The system of government is very erratic. A special election is healed to fill the vacancy if a party that is part of the collation of parties from the government departs from its ideals. It is possible that the new leader will not share the same goals or strategies as the outgoing one. Naturally, this causes a few inconsistencies along the way.

Unpredictable election schedules

Election schedules are unpredictable under this form of government because elections could occur at any time. Voting can take place without being announced beforehand. Due to the potential for excessive frequency and increased cost, this is both disruptive and expensive.

It does not provide as much direct representation

Individual regions are not equally represented in this form of democracy, unlike in presidential democracies or other forms of government. This is due to the formation of coalitions, which makes it challenging for politicians to be held accountable for their personal behaviors.

It is often based on a monarchy

A monarch is frequently in charge of the government in parliamentary democracies. The monarch may have broad authority or may only serve as a symbolic figurehead. Because the monarch has the authority to veto all decisions made by the government’s various bodies, voters may not be able to challenge specific decrees or laws.

It is a government structure that is easier to manipulate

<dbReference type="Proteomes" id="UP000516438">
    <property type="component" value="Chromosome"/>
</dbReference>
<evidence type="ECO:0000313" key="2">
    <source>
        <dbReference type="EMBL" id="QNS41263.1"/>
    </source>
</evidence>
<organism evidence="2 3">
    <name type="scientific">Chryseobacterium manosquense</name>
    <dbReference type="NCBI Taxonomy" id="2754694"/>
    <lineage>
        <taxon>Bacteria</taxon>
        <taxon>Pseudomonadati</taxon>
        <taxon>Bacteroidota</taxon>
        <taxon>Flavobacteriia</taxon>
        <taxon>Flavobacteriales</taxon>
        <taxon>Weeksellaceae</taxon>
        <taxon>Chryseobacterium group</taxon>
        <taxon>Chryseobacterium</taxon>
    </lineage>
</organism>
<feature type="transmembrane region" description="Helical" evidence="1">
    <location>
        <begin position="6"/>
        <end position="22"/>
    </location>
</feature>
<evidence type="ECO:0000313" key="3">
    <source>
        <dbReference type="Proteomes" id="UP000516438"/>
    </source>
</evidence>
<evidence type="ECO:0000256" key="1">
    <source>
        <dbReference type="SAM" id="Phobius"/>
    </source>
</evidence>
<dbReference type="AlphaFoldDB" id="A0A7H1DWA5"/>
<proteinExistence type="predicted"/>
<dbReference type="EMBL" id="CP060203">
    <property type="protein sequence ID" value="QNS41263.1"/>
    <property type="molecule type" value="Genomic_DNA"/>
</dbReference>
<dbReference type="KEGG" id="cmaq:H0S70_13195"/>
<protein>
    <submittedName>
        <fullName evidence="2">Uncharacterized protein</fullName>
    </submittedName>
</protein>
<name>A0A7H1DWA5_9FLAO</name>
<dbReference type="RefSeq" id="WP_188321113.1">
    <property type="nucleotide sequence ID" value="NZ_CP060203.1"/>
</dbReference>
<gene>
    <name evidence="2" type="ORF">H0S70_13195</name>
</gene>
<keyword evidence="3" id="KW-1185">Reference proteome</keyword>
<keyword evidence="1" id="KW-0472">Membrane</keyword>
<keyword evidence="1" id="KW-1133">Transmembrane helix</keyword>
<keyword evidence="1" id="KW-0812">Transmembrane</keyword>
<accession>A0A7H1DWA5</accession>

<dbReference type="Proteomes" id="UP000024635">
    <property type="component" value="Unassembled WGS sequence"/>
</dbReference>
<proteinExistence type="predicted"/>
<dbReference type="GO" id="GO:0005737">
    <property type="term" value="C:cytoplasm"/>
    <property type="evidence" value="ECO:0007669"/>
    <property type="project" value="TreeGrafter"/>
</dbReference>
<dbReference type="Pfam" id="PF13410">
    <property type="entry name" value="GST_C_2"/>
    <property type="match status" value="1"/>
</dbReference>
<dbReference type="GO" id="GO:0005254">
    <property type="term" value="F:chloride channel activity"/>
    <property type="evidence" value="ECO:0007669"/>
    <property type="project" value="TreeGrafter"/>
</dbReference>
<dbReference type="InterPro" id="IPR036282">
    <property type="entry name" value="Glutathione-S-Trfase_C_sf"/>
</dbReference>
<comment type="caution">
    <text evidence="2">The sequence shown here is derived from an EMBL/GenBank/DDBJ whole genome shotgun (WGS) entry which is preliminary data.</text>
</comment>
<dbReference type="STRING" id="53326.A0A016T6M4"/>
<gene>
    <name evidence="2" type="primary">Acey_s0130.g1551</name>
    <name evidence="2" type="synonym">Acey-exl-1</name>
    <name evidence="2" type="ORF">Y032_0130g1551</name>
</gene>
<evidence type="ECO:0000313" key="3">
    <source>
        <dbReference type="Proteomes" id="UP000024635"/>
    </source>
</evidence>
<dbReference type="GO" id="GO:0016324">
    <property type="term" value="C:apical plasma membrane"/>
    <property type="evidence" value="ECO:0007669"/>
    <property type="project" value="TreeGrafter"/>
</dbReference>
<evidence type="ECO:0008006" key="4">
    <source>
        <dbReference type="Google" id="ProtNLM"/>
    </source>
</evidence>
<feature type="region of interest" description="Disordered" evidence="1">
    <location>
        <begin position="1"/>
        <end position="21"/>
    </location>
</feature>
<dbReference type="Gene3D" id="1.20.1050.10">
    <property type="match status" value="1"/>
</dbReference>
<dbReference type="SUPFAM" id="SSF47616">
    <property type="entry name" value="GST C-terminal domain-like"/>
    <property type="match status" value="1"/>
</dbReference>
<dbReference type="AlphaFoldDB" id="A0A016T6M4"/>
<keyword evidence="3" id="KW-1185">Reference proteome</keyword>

Within the framework of parliamentary democracy, there are various tiers of power. The leader of the nation is with you. You have the ruler of the nation. Additionally, PM assistance or someone filling a vice president-like position may be present. Any one of these people might be able to act unilaterally on behalf of the entire nation. In extreme cases, this official might even attempt a coup to seize control of the government permanently.

It might present inconsistent leadership

The general public may not directly decide who becomes the prime minister because they are chosen by their elected representatives. There are many political parties with designated leaders who, if their party wins the majority, will assume the role of prime minister. However, this is not always the case. In addition, the prime minister can be quickly replaced if they lose support on their part.


The pros and cons of parliamentary democracy show that voting for representatives in a government gives citizens a voice. In addition to providing political stability in many fields,. It promotes compromise. In contrast to other democratic systems of government, voters in parliametary democracies might believe that their votes are less important.

Thank you for reading this article. If you have any queries regarding our article on the pros and cons of parliamentary democracy, then do comment in the comment section below.

Explore more information:

  1. Pros and Cons of Democracy
  2. Pros and Cons of Theocracy
  3. Pros and Cons of Monarchy
  4. Pros and cons of Aristocracy
  5. Pros and cons of Representative democracy
  6. Pros and Cons of Oligarchy
  7. Pros and Cons of Absolute Monarchy
  8. A parliamentary system of government  Advantages and disadvantages
  9. Dictatorship pros and cons

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Divya Chauhan
Divya Chauhan is an expert writer with 10+ years of experience as a content writer. They specialize in making complex topics like IT, Health, and general topic easy to understand. Divya has written over thousands of articles to help people with their content. Prior to joining Way2benefits’s editorial team in 2020, Divya worked as a Professor of BCA college and freelancer blogger.